3. “You may have made some mistakes and you may not be where you want to be, but that’s got nothing to do with your future.” – Zig Ziglar

So, why did I start with these four quotes? Well, frankly, taken together they summarize what I believe is possibly the biggest pitfall to budgeting.

We Can’t Do Any Better

Quotes number 1 and 2 are critical. How often have you heard excuses (often disguised as good reasons) such as “We struggled to get the sales we did last year and the market looks even tougher this year”, or “We’re barely keeping our heads above water now, so how do you expect us to get by with less?” There are many along the same line, but the support for this is rooted in thinking. If you go into the budget process with the presupposition that the status quo is the best there can be, you start out defeated. It is critical to question your thinking and test it to see if it really holds true. Maybe there’s another way to sell more. Maybe there is another way to do things that makes it possible to accomplish your goals with fewer resources. But, unless you are willing to honestly question your assumptions you will miss opportunities. You must change your thinking to adjust your business sails. Chart a totally new course if necessary.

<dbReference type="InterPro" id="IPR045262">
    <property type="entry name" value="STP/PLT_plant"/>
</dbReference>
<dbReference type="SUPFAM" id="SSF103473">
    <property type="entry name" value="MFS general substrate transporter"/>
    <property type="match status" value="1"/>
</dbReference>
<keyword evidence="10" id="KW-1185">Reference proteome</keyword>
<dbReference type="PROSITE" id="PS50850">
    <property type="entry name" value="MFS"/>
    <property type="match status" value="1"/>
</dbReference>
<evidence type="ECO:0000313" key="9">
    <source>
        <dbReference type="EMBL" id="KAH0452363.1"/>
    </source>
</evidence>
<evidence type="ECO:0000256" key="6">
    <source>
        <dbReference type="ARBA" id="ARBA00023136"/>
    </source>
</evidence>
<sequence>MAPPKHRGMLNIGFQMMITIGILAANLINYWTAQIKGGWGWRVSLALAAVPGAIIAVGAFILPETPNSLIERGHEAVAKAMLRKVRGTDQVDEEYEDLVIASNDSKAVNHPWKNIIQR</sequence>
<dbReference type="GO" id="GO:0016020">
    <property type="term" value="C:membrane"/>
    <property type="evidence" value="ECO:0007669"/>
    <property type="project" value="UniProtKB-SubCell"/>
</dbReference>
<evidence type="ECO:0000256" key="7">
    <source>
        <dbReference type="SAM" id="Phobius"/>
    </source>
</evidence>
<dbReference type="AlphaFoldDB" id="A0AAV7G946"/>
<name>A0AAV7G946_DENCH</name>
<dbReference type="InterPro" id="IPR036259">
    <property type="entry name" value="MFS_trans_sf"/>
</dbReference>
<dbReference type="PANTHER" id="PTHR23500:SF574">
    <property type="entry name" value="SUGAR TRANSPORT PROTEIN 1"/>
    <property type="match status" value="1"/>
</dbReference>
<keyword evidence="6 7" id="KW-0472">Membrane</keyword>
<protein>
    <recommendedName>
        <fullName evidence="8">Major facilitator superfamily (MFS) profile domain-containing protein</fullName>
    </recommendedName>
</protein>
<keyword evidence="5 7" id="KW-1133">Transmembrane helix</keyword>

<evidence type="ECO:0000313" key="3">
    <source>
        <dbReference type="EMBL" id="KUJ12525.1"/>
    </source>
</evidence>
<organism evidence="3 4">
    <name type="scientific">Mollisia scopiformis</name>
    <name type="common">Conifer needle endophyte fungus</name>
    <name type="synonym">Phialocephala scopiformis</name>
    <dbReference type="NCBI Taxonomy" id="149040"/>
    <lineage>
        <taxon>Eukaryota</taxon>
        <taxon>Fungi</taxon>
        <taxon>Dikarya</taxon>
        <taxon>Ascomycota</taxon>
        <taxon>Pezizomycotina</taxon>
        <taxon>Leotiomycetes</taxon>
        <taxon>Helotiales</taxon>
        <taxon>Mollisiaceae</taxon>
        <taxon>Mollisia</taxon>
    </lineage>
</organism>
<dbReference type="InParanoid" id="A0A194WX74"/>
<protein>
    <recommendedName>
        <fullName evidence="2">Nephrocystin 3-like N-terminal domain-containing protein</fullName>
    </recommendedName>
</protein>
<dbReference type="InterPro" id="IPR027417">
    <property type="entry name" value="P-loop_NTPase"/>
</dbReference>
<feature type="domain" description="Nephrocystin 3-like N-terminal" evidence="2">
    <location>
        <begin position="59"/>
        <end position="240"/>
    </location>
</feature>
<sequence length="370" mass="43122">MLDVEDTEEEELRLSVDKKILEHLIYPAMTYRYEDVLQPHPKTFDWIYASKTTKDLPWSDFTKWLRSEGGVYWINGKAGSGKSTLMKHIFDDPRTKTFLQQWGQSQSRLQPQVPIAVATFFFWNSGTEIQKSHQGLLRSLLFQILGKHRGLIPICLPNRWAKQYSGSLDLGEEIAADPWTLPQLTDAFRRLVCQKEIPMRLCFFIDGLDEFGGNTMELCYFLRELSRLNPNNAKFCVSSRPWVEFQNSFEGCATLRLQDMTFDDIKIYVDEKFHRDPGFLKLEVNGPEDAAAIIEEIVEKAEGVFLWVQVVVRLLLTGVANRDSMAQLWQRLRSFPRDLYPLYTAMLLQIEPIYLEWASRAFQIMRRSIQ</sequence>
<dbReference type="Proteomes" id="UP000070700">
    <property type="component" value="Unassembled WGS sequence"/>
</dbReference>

Stuck in the Past

It is common when developing a budget to use the prior year’s budget or actual results or a combination of the two as a base to build the current budget. At first that may seem like a very logical idea. But is it? To complicate matters some people fear change because something did not work out in the past. Their position is, “We tried other things before that didn’t work and just look where we are now.” It is one of the budgeting realities that past failure tends to make people afraid to again try something new. They’d rather stay where they are?

Look again at the third quote quotes above and let’s see how it relates to faulty thinking in the budgeting process. I realize that some people buy into the idea that history repeats itself, but does it have to? The answer is no.